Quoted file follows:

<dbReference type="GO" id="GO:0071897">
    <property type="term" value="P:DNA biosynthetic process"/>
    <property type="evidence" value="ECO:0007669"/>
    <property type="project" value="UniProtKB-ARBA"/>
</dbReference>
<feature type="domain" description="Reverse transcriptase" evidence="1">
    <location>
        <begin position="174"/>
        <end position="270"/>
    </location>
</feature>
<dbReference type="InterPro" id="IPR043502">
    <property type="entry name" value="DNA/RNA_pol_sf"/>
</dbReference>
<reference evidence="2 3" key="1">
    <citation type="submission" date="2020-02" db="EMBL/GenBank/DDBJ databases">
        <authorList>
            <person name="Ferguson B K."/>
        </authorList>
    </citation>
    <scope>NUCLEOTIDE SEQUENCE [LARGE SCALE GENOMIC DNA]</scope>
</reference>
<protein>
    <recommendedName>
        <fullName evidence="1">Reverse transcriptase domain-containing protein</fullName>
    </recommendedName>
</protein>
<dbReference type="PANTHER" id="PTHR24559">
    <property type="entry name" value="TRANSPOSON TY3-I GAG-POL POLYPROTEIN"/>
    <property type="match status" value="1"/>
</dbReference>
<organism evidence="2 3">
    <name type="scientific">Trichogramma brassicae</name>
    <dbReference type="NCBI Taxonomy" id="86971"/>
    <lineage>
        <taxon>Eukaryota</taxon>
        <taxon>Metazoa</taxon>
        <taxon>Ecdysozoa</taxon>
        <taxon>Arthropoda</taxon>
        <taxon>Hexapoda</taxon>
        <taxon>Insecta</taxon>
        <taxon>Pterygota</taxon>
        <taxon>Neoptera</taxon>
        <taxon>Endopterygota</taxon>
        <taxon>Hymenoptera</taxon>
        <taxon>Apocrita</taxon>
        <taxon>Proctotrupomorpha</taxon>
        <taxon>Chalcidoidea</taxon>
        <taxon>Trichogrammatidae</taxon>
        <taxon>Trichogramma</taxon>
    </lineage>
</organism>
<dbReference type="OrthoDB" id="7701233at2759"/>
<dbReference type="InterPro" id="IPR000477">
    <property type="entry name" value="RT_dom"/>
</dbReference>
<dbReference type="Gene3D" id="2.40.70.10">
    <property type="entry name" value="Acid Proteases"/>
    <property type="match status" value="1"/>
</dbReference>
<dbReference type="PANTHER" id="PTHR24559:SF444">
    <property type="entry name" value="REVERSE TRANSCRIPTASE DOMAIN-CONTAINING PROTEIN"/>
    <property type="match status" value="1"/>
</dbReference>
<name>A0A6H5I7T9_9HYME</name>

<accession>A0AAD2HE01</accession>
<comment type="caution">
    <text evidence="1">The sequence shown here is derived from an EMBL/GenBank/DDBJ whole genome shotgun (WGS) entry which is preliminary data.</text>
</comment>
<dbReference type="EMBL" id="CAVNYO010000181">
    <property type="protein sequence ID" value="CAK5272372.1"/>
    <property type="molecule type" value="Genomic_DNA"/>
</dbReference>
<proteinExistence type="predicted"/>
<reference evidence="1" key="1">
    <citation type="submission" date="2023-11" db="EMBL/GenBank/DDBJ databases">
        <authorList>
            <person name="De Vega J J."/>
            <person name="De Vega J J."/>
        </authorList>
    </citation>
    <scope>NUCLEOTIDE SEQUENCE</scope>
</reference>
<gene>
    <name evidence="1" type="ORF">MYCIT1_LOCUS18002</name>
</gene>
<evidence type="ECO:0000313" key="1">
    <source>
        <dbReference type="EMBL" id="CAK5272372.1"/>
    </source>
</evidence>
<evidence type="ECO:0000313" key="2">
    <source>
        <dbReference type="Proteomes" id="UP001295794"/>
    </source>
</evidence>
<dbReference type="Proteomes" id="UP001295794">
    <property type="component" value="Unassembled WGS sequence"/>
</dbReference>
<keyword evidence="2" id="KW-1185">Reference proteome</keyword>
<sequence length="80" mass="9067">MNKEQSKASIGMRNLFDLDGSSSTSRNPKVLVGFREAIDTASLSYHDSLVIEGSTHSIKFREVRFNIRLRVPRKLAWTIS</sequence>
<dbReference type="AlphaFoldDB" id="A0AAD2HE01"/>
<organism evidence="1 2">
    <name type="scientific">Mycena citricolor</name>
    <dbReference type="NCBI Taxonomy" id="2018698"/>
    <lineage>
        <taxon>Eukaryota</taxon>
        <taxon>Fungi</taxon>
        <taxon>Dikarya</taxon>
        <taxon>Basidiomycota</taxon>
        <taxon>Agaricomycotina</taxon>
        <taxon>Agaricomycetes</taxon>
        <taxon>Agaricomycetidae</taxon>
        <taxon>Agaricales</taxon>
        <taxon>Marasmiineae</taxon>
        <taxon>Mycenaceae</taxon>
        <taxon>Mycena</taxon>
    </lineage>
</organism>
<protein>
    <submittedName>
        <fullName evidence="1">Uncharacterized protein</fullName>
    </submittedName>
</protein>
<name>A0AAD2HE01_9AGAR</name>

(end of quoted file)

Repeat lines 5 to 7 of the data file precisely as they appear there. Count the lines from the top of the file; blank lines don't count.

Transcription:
</dbReference>
<feature type="domain" description="Reverse transcriptase" evidence="1">
    <location>